Government accountable for care of pregnant women

This week a Somali refugee gave birth to a baby boy, one month premature, on Nauru. She reportedly suffered from pre-eclampsia which is a life-threatening condition. The woman, known as Naima, and the baby were each airlifted to Australia for treatment.

Naima is now in a critical condition in a Brisbane hospital. But she had experienced a seizure at 5 months gestation and there has been adequate time to have treated her before her situation became critical.

I had pre-eclampsia in my first pregnancy and a full medical team, in a well-equipped Australian maternity ward, swung into action. I was induced immediately the symptoms appeared. I was, fortunately, past my due date and the baby was successfully delivered. But I knew that everyone around me was gravely concerned. I only found out afterwards that my life had been in danger – just as Naima’s life is now.

Australia’s treatment of all asylum seekers must improve. But government must give immediate priority to the care of pregnant women and their infants. There is no reason for even a caretaker government to wait to change the clinical care afforded to pregnant women in Australian detention centres.

Hold all politicians to account for failing those in their care, but especially and immediately, the particularly vulnerable: pregnant women and babies.

The pyramid of suffering

The story of peaceful community activism to prevent baby Asha from being returned to detention on Manus Island has been celebrated. It is right and good that the outpouring of communityand professional – goodwill has at least delayed the return of the infant to what are reported to be the terrible conditions of the detention centre on Nauru.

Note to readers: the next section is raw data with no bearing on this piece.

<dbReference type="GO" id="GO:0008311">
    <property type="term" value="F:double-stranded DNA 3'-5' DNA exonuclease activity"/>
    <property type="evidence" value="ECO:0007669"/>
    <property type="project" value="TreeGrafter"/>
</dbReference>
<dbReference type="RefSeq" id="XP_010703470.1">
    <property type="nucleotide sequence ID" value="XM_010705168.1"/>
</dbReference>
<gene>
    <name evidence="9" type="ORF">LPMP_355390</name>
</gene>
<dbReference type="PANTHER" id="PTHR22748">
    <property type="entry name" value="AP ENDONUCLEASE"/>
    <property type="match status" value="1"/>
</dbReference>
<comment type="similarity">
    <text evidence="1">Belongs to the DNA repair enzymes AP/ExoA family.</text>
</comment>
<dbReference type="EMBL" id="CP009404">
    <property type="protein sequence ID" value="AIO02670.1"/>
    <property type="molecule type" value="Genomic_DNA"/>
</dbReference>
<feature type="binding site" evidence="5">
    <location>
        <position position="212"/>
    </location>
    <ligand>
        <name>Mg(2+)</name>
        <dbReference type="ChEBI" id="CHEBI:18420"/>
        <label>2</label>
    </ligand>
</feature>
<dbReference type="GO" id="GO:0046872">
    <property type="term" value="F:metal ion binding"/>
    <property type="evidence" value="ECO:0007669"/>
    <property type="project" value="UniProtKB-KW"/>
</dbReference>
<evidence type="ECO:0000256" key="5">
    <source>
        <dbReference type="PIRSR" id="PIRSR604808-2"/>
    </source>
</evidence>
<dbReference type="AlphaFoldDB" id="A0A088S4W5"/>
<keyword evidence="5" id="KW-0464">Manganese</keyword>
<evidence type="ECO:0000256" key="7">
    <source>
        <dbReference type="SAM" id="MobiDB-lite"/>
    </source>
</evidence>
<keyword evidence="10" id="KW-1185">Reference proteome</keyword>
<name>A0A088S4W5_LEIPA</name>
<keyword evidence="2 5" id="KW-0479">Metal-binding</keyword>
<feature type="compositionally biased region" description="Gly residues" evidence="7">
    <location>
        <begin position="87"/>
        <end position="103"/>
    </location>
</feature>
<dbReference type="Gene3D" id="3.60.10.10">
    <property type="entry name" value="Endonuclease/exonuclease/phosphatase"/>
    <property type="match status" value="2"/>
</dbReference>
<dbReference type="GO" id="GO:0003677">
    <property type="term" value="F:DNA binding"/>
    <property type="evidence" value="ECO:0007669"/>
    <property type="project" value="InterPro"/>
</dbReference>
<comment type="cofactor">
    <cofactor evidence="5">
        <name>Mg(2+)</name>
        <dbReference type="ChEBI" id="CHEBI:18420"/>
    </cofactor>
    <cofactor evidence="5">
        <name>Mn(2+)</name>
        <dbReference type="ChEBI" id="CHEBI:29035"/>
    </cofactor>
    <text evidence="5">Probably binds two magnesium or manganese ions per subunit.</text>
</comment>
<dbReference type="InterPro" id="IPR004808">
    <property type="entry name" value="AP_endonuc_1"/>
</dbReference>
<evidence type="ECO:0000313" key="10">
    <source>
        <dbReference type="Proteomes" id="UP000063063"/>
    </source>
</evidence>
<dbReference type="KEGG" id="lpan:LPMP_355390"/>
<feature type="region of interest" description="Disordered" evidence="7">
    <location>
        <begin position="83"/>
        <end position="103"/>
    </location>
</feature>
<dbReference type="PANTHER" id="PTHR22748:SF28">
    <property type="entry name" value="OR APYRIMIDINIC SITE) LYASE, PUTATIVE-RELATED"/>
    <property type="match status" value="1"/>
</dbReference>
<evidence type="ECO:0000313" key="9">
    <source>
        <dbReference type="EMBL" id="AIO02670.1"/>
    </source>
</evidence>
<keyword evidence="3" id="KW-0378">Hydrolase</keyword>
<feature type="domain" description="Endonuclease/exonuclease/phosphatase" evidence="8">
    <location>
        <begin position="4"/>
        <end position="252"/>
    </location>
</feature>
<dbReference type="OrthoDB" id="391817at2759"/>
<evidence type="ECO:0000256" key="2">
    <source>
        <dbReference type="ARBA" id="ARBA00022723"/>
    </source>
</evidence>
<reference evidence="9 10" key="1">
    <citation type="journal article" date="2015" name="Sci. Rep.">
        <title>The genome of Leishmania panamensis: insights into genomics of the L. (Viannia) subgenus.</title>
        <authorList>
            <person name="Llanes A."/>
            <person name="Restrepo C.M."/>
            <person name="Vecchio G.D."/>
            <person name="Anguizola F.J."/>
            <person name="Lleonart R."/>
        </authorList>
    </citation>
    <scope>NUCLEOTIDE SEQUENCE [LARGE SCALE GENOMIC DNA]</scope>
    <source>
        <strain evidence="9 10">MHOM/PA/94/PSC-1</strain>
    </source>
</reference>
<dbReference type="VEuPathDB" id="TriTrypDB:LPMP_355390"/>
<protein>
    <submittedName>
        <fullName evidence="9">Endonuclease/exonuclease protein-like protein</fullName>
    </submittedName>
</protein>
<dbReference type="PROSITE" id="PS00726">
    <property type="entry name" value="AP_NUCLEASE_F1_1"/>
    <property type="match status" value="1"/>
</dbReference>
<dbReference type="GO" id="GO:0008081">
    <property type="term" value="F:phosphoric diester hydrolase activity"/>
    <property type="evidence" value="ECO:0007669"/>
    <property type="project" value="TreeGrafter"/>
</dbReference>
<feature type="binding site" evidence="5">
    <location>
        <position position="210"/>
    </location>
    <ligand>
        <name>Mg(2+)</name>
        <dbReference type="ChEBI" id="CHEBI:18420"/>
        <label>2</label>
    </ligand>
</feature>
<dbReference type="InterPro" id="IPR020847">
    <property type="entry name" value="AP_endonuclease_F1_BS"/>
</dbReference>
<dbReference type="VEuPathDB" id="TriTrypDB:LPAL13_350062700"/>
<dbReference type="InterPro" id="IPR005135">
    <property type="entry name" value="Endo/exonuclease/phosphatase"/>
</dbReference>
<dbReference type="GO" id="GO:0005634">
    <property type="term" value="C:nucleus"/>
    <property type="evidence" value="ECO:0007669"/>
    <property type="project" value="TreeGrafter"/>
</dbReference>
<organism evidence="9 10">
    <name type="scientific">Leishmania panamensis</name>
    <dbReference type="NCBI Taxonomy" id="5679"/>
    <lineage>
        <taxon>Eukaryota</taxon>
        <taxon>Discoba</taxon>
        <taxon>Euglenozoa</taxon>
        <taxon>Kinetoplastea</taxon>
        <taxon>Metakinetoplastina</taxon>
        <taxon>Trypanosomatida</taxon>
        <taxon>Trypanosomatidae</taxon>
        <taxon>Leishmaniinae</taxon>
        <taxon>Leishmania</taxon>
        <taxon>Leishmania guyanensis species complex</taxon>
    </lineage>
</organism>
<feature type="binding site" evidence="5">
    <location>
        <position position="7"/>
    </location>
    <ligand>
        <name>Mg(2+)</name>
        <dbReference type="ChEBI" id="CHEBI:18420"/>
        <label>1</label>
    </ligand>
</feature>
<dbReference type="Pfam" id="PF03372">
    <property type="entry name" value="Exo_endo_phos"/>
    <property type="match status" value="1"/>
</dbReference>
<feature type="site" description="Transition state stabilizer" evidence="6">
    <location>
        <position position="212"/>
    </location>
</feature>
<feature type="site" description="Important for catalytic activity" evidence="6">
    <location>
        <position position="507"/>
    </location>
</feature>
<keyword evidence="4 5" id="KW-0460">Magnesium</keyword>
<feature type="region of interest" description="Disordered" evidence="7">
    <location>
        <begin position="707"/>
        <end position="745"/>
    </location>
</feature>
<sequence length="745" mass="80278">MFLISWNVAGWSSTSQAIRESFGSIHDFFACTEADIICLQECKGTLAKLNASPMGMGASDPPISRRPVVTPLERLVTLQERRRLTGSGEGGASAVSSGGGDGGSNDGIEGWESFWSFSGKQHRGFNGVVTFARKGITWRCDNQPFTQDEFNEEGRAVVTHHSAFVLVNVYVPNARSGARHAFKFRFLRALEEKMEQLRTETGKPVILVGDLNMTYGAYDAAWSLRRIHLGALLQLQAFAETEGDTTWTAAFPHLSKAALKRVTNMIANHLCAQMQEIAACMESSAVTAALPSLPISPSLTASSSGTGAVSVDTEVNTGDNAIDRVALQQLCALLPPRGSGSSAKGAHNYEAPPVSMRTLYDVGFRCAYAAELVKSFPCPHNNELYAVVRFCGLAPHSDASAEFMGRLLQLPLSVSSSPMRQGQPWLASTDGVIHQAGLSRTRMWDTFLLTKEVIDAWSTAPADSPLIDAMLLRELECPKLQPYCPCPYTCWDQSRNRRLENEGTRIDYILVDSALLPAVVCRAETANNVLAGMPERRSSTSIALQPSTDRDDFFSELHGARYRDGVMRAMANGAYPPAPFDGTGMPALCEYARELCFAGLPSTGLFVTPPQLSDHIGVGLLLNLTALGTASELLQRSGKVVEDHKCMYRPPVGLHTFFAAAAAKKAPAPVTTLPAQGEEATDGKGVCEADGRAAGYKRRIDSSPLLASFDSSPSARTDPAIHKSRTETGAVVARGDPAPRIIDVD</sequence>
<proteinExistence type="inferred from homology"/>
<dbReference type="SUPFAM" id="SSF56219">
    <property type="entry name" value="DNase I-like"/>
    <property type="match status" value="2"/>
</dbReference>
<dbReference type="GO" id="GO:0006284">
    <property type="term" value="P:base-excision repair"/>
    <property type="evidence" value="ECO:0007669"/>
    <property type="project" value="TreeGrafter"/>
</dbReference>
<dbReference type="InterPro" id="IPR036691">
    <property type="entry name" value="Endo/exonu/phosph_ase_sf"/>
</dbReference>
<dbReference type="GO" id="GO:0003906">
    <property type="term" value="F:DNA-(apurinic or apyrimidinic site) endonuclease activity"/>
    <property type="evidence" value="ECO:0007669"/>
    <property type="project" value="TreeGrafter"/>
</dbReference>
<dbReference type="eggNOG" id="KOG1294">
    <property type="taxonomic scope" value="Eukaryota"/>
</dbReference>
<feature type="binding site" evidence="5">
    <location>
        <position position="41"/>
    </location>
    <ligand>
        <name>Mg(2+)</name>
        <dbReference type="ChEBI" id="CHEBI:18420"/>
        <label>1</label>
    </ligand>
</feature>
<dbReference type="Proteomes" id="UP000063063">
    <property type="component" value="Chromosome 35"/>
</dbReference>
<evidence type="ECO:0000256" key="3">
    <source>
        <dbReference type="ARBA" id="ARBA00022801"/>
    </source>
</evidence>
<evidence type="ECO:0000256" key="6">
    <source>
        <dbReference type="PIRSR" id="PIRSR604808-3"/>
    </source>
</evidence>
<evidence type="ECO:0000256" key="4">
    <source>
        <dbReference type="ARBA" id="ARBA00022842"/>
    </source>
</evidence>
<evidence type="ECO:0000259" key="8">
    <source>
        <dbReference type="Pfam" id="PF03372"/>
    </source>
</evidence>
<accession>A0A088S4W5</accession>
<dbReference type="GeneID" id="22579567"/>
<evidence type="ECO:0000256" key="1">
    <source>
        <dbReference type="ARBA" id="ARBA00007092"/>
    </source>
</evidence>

Despite individual ‘wins’ – such as the baby Asha decision – Australia’s asylum seeker laws (and policies) involve unresolved systemic issues. As happy as I am for the temporary reprieve for the infant Asha and her family I cannot help but wonder if wins for individual cases, as important as they are, fail to gain any traction on the central issues.

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Abyan, reproductive justice and human rights

I have rarely seen such a retweeted story in my timeline as Guardian Australia’s story about the secret repatriation to Nauru of the asylum seeker known as ‘Abyan’. This Somali refugee is pregnant, allegedly as a consequence of rape on Nauru. She begged to be brought to Australia for a termination and in the face of a widespread campaign, the Australian government did bring her here.

According to her lawyer, George Newhouse, she sought counselling before consenting to any medical treatment. Guardian Australia reports that in doing so, the Australian government took her failure to consent immediately as a refusal of treatment. While her lawyers were bringing an application for an injunction before the Federal Court, the Australian government chartered a flight and flew Abyan back to Nauru.

Abortion is illegal in Nauru.

This is not a story of the Australian government’s victory against deaths at sea. Nor is it a story about a ‘“racket” among refugees and asylum seekers on Nauru seeking to come to Australia for medical care’. This is a story about institutionalised violence against women and the responsibility of all citizens to act to stop it. It is a story about the hollow ring of ‘gender equality’ where violence against women is left to flourish.

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